In Blackfish, orcas are described as “top predators” who also display undeniable intelligence, probably not the kind of animal anyone should be alone with in a tank. As a trainer states in the film, “When you look into (a whale’s) eyes, you know somebody’s home; somebody’s looking back.” What’s more, orcas are potentially mindful of their species’ history of being caught and exploited. One former whale hunter shares a fascinating recollection of how adult whales without young would intentionally lead him and his fellow hunters away from those whales with babies, who would swim in another direction. He also confesses that several young whales died during the hunt and that the hunters cut the carcasses open and filled them with rocks and anchors to sink them, thereby eliminating evidence of their illegal activity.

The documentary’s content is potent stuff that will surely upset many animal admirers. It is also frustratingly one-sided, with nary a comment included by anyone who favors or benefits from the exhibition of captured whales. Such facilities as Sea World can and do serve a valuable educational purpose that is barely acknowledged. Greater objective balance on the part of Cowperthwaite would make Blackfish a more complex and interesting, less preachy exposé.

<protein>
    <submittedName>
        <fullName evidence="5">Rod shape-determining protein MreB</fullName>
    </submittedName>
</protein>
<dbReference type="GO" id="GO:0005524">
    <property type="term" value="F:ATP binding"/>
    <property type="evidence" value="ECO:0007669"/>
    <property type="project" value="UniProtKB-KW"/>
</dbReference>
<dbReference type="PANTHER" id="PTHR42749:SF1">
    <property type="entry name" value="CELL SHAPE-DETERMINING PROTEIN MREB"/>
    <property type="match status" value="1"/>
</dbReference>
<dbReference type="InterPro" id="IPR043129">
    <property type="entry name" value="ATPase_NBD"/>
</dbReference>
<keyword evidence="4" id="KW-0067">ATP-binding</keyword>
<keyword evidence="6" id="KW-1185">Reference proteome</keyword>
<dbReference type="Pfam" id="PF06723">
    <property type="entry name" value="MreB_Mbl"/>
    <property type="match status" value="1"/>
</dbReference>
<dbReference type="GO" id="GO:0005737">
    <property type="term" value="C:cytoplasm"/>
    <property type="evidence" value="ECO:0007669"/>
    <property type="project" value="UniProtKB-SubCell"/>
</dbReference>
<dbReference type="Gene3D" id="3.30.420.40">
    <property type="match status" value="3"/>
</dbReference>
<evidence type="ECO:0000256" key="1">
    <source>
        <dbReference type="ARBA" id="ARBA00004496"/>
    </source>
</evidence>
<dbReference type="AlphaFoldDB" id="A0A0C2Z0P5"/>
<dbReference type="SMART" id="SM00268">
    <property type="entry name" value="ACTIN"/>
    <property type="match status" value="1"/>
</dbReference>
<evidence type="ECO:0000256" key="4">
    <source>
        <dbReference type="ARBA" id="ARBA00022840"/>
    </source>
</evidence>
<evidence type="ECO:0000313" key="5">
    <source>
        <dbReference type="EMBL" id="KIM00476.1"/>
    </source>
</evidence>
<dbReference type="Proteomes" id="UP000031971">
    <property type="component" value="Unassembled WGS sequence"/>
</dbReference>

Leviathans from the ocean deep also play a starring role in the recently released Pacific Rim, but they aren’t of this world. In Guillermo Del Toro’s brightly colored sci-fi adventure, fearsome kaiju (a Japanese term meaning “giant beast” à la Godzilla) are being sent from another dimension through a rift at the bottom of the sea in the not-too-distant future for the sole purpose of destroying humanity. Fortunately, we have developed 50-story tall, nuclear-powered robots called jaegers to destroy them during massive-scale hand to hand combat.